Wayne claimed in the interview that the “academic community has developed certain tests that determine whether the blacks are sufficiently equipped scholastically.” “But some blacks have tried to force the issue and enter college when they haven’t passed the tests and don’t have the requisite background,” he said.
When asked about remedial education being offered to “disadvantaged minority groups,” Wayne replied: “What good would it do to register anybody in a class of higher algebra or calculus if they haven’t learned to count? There has to be a standard. I don’t feel guilty about the fact that five or 10 generations ago these people were slaves.”
Ada Briceño, chair of the Democratic Party of Orange County, told the Los Angeles Times there have been other efforts to get Wayne’s name removed from the airport, “and now we’re putting our name and our backing into this to make sure there is a name change.”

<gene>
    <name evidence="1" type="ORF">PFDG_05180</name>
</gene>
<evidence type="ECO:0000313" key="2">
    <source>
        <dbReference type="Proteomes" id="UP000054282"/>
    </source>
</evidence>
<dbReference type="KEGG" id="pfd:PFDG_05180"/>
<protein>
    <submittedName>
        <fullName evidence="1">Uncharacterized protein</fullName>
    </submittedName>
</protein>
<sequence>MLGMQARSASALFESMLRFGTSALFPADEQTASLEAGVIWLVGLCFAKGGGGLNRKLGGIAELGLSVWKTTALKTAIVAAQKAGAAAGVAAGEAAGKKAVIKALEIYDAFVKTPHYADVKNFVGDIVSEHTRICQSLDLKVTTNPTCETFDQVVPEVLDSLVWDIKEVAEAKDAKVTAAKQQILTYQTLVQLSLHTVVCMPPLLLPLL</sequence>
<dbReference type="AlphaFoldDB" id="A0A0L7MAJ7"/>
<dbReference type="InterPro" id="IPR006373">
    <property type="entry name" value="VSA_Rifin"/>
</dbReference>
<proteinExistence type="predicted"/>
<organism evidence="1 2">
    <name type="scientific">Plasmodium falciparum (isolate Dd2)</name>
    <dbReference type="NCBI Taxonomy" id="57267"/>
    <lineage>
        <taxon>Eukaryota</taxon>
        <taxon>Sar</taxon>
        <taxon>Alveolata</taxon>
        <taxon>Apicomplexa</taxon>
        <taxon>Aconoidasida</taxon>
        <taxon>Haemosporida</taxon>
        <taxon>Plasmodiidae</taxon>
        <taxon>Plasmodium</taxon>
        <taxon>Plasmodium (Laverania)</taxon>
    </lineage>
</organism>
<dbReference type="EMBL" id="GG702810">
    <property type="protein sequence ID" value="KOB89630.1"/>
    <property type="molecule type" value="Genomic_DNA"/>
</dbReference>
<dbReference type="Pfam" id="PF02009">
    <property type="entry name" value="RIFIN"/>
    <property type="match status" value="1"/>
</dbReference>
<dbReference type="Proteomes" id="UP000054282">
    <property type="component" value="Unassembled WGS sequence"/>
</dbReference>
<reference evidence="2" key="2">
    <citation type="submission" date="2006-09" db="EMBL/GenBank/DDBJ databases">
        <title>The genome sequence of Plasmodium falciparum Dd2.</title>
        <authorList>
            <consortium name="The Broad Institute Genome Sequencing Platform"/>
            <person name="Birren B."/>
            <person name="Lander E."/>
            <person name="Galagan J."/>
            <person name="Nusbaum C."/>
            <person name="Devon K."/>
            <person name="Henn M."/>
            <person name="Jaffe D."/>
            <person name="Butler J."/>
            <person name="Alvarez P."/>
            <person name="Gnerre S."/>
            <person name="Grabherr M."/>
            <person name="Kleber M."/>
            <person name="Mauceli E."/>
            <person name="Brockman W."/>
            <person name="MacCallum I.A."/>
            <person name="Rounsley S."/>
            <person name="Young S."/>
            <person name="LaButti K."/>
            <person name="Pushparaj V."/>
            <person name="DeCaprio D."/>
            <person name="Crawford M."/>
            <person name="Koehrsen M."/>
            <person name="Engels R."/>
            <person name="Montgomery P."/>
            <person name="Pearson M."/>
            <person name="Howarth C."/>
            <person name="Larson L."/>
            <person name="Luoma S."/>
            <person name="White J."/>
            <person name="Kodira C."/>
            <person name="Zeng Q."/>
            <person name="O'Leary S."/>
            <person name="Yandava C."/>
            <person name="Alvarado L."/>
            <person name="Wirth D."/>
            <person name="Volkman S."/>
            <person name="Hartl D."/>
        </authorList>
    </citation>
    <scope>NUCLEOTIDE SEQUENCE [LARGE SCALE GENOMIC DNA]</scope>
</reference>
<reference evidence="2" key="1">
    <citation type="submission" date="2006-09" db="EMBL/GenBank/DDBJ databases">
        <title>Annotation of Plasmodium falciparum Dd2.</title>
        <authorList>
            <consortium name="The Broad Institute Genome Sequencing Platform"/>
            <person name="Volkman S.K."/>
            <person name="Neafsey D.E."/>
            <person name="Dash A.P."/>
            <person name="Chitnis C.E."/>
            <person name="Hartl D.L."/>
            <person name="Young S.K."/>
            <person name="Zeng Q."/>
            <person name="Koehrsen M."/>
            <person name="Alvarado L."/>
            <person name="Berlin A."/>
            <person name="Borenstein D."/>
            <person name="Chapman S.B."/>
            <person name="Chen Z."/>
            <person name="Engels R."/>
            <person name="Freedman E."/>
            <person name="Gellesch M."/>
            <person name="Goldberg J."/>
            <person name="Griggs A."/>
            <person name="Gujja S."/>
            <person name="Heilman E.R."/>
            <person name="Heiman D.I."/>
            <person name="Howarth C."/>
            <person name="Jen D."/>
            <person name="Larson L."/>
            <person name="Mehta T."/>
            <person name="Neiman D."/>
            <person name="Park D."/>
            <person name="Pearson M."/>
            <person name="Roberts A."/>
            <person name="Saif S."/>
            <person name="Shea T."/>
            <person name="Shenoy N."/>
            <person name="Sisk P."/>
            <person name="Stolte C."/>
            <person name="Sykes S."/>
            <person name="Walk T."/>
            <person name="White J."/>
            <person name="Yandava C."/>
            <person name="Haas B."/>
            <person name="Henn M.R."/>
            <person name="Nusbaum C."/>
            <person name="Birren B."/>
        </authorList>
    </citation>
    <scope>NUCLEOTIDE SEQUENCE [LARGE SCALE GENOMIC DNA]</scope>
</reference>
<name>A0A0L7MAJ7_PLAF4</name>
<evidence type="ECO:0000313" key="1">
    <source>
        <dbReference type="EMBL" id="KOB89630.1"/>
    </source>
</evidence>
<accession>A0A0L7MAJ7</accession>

The Democratic Party of Orange County has collected more than 680 signatures on a petition to have the airport renamed. The effort is part of “a national movement to remove white supremacist symbols and names [that are] reshaping American institutions, monuments, businesses, nonprofits, sports leagues and teams,” according to the resolution.
“It is widely recognized that racist symbols produce lasting physical and psychological stress and trauma particularly to Black communities, people of color and other oppressed groups,” the group of Democrats added in the resolution.
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